By the numbers: Congress' reliance on short-term spending
Continuing resolutions — or CRs — let Congress keep funding the government while buying time to negotiate the full appropriations bill for the year.
- They've been used at least once in 42 of the past 45 years, according to data from the Congressional Research Service.
Why it matters: The White House is urging Congress to pass a short-term spending bill by month's end to prevent a government shutdown — and include funds for natural disasters and immigration help for Afghans.
By the numbers: 124 CRs have been enacted since 1998. The pace in recent years generally has been lower than in the late '90s and early 2000s, but the bills on average have provided funding for longer periods of time.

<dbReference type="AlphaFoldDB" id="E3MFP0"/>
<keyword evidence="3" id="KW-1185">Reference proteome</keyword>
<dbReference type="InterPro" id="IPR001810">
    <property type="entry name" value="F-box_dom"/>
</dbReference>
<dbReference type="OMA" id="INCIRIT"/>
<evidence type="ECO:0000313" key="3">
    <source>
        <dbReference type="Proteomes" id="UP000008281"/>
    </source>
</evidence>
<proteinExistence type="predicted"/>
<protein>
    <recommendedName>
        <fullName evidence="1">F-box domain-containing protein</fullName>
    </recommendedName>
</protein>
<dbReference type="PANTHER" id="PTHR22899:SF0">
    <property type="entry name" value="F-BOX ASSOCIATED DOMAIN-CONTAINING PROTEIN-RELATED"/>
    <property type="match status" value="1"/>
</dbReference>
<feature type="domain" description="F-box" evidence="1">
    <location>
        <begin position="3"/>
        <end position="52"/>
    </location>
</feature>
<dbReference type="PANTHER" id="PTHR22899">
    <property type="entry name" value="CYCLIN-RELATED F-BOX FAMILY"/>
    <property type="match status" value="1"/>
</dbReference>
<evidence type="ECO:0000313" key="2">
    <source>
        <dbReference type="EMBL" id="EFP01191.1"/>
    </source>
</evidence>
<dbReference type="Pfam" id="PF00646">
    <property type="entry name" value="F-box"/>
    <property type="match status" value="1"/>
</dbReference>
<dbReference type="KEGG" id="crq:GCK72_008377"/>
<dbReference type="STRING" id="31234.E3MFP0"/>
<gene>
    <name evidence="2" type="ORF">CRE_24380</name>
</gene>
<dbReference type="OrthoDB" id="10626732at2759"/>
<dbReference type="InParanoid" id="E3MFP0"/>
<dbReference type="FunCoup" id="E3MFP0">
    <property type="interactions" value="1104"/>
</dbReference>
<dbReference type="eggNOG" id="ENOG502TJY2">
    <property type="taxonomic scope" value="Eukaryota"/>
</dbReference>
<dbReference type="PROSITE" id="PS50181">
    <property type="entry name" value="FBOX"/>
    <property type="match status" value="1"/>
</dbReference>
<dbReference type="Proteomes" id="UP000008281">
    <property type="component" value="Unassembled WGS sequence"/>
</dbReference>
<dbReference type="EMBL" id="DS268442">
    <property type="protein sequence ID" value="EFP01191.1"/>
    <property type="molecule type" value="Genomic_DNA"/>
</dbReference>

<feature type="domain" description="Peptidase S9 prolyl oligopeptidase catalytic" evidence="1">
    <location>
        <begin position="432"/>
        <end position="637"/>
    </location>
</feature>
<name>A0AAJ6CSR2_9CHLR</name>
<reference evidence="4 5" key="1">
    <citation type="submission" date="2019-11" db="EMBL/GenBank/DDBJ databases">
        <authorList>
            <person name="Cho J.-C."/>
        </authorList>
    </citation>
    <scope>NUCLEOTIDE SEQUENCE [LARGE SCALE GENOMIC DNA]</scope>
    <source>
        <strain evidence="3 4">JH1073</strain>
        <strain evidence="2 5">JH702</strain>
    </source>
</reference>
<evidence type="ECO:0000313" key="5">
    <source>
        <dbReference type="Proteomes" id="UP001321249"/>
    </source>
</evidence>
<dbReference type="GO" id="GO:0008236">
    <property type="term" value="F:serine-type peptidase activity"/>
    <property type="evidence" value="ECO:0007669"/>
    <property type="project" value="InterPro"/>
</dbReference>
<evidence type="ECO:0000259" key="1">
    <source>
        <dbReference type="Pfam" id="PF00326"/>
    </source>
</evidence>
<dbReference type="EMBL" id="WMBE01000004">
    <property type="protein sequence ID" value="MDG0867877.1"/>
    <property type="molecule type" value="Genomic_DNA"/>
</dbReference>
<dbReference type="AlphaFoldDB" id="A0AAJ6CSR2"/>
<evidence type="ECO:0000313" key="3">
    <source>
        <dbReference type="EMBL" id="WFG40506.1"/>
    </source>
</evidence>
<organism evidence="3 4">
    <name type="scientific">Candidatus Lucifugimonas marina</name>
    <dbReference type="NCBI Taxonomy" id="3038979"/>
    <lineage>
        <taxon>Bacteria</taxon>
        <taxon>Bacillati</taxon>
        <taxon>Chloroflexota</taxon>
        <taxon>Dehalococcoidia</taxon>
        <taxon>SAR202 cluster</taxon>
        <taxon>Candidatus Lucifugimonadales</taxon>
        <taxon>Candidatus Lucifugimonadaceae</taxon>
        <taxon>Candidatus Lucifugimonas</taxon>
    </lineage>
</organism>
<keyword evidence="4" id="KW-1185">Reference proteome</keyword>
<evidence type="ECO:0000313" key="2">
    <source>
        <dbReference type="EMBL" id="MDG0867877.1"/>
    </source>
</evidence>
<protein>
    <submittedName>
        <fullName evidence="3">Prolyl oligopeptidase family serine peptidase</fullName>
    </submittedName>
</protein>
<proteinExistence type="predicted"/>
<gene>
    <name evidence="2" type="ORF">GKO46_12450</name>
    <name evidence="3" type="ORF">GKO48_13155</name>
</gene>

- 2001 was the year with the most enacted short-term spending bills since the late 1970s, but those bills only funded the government for 82 days in total.
- Fiscal years 2007, 2011 and 2013 saw fewer CRs but provided funding for the full year.